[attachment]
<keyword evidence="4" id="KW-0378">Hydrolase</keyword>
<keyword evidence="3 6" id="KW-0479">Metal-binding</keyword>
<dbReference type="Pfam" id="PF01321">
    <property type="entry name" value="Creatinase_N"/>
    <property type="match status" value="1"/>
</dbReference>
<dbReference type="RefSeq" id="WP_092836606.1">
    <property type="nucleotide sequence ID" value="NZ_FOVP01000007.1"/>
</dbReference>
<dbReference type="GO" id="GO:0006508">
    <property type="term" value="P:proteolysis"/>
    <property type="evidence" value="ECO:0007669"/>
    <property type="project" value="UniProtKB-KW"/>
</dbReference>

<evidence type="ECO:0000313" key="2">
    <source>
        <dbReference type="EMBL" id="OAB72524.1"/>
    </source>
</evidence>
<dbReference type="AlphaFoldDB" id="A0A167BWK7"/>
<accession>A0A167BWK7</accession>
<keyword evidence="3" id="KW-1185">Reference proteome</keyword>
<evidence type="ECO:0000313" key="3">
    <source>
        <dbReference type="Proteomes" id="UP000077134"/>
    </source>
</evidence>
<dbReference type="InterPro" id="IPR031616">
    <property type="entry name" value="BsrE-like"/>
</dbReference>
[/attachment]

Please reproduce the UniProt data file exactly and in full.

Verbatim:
<keyword evidence="4" id="KW-0378">Hydrolase</keyword>
<keyword evidence="3 6" id="KW-0479">Metal-binding</keyword>
<dbReference type="Pfam" id="PF01321">
    <property type="entry name" value="Creatinase_N"/>
    <property type="match status" value="1"/>
</dbReference>
<dbReference type="RefSeq" id="WP_092836606.1">
    <property type="nucleotide sequence ID" value="NZ_FOVP01000007.1"/>
</dbReference>
<dbReference type="GO" id="GO:0006508">
    <property type="term" value="P:proteolysis"/>
    <property type="evidence" value="ECO:0007669"/>
    <property type="project" value="UniProtKB-KW"/>
</dbReference>

<evidence type="ECO:0000313" key="2">
    <source>
        <dbReference type="EMBL" id="OAB72524.1"/>
    </source>
</evidence>
<dbReference type="AlphaFoldDB" id="A0A167BWK7"/>
<accession>A0A167BWK7</accession>
<keyword evidence="3" id="KW-1185">Reference proteome</keyword>
<evidence type="ECO:0000313" key="3">
    <source>
        <dbReference type="Proteomes" id="UP000077134"/>
    </source>
</evidence>
<dbReference type="InterPro" id="IPR031616">
    <property type="entry name" value="BsrE-like"/>
</dbReference>